Care Instructions 

FIE-compliant fencing clothing is the kind of stuff that takes a hammering. Unlike a ski jacket that may be washed just once a year or less, this type of sports clothing, when used for all the practice sessions and competitions, can often be washed anywhere between three-to-six times per week.

Fencing garments display the labels that are mandatory under European law – namely the ‘Do Not Use Bleach’ symbol. At Leon Paul, we add a notice to fasten both zips and Velcro before washing so as to further protect the clothing as it spins around the machine.

The reason that we should not use bleach of any kind to wash fencing clothing is that it can significantly shorten the lifespan of the item. For the silver in our lightweight lamés, bleach is an absolute killer as it will oxidise, acquiring a layer of tarnish that is non-conductive. Bleach also damages any elasticated parts of garments – in the sleeves of fencing jackets, or on the cuffs and braces of breeches, eating it away and leaving clothing baggy. Heavier fencing clothing is made from polyester which is naturally white whereas lightweight fencing uniforms are made using ballistic nylons which are naturally off-white to yellow in appearance. The lightweight materials, such as those used in our Apex range have to be dyed to, what the garment industry calls, ‘optic white’. Counter-intuitively, any bleach will only reverse the process, taking the fabrics back to their murkier original rather than making them whiter and brighter.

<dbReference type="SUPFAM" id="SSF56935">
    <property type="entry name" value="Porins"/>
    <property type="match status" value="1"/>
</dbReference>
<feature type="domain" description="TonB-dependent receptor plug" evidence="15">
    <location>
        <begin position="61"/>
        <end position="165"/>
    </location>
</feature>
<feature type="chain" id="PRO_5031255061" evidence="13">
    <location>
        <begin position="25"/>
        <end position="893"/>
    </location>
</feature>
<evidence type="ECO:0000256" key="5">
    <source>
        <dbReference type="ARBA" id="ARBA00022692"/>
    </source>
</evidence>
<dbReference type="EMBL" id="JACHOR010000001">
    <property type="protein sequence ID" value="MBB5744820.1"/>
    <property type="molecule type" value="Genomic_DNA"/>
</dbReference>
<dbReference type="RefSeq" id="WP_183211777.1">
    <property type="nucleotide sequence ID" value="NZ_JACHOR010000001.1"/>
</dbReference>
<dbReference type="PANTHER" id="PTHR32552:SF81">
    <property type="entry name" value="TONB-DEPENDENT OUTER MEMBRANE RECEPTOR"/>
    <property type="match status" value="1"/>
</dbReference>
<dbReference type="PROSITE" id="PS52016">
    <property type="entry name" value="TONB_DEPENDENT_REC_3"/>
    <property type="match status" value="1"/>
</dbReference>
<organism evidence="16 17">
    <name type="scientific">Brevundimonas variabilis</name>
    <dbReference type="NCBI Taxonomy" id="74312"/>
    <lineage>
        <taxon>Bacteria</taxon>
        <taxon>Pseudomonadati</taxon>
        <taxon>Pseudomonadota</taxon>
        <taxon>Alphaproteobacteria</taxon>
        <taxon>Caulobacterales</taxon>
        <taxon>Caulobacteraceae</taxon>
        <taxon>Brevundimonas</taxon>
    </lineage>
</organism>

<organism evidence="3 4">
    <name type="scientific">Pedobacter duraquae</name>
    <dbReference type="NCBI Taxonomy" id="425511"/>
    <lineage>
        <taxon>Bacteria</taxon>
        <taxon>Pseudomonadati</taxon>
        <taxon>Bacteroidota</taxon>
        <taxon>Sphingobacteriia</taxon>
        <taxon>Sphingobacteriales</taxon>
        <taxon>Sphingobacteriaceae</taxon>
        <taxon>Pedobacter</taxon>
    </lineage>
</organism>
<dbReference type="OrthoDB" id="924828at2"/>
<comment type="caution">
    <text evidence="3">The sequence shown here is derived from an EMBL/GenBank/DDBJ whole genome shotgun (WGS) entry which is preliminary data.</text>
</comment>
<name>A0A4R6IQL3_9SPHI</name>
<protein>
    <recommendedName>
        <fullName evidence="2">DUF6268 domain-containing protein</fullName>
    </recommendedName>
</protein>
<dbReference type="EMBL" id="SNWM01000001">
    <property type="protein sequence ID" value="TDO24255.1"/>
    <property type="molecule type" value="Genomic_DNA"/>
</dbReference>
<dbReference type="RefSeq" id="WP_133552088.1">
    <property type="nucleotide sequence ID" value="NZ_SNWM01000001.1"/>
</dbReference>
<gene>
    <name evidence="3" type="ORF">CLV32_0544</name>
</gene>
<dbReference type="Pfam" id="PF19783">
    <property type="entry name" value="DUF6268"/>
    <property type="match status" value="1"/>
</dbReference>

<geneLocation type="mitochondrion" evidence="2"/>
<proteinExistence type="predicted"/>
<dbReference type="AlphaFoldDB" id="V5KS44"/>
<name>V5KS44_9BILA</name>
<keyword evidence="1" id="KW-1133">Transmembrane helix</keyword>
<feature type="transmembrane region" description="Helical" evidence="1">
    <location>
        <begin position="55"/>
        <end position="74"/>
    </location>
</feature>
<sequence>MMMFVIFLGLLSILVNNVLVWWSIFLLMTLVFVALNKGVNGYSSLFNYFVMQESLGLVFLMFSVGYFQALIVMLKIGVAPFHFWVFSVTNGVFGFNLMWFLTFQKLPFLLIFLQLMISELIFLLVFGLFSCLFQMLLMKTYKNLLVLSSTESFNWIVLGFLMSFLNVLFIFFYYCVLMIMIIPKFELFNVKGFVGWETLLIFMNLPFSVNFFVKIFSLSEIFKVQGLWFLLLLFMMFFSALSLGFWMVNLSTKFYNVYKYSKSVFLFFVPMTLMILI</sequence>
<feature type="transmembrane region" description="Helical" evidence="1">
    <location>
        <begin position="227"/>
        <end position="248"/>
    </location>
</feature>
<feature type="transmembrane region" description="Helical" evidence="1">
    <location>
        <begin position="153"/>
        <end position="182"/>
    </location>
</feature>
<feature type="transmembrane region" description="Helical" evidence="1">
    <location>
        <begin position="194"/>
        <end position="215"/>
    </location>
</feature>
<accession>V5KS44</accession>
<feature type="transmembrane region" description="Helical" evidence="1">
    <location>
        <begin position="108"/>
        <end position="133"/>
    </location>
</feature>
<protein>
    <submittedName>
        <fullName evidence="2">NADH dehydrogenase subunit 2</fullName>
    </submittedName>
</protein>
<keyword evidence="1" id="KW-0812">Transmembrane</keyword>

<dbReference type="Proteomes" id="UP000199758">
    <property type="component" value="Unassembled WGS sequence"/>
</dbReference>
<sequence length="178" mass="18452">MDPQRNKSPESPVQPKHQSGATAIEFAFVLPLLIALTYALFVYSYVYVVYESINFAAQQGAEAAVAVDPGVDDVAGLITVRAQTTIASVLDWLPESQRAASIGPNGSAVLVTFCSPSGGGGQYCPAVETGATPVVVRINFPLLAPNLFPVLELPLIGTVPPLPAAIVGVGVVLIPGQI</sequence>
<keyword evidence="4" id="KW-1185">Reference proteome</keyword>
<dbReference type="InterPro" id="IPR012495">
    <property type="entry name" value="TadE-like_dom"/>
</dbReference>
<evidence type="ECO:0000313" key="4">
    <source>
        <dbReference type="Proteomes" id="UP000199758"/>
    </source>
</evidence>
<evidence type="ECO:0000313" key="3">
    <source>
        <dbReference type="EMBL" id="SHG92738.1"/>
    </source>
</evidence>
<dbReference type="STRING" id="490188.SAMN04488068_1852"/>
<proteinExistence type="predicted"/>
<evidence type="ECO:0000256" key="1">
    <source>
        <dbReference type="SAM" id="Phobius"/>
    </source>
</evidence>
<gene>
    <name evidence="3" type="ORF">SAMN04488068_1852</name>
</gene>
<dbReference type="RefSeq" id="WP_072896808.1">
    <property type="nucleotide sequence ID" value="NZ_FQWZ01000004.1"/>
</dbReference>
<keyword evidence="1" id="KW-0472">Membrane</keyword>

So, we know not to use anything with bleach in it, right? Of course, but there are few more important and somewhat hidden care considerations.

One is that any detergents that promise to be ‘whitening’ do contain bleach. They have to – this is the very agent that will decolourise unwanted stains and restore the whiteness. For the reasons outlined above, such whitening powders are the worst thing we can turn to in trying to retain the whiteness of a fencing uniform.

Surprisingly, so too are the non-biological detergents. To avoid using bleach, the common advice is to go non-bio. You know, the kind of detergent which often sports lovely pictures of babies on its packaging, encouraging us to use gentle products to care for what we hold dear. We have found that even when our customers were trusting in non-biological, the same problems seemed to persist with the same issues reported.

A trip to our local supermarket helped us figure it out. We pored over the backs of washing powder packets. It made for a riveting read. It turns out that manufacturers do use bleach in non-biological detergents; it’s just that they call it something different – maybe ‘optical whiteners’, or other terms that most of us find obtuse.

So now we know that whiteners are a definite no-go and non-biological detergents are pretty much as harsh on our fencing clothing as the bleachy stuff, we need a ray of hope. What will work?

The best products are natural soap powders that are designed for delicate items and are free of any kind of bleach. Secondly, colour-fast washing powders – those designed to keep the blacks black and not grey and keep the blues bright blue and the reds bright red, without any fading – are another bleach-free option that, importantly for fencers, will do a good job of keeping the whites, white.

The upshot of changing what we are using to clean our fencing laundry load should be that there’s quite a bit more mileage in FIE-standard clothing – we would estimate up to 25-30%.

One thing to have come out in the wash.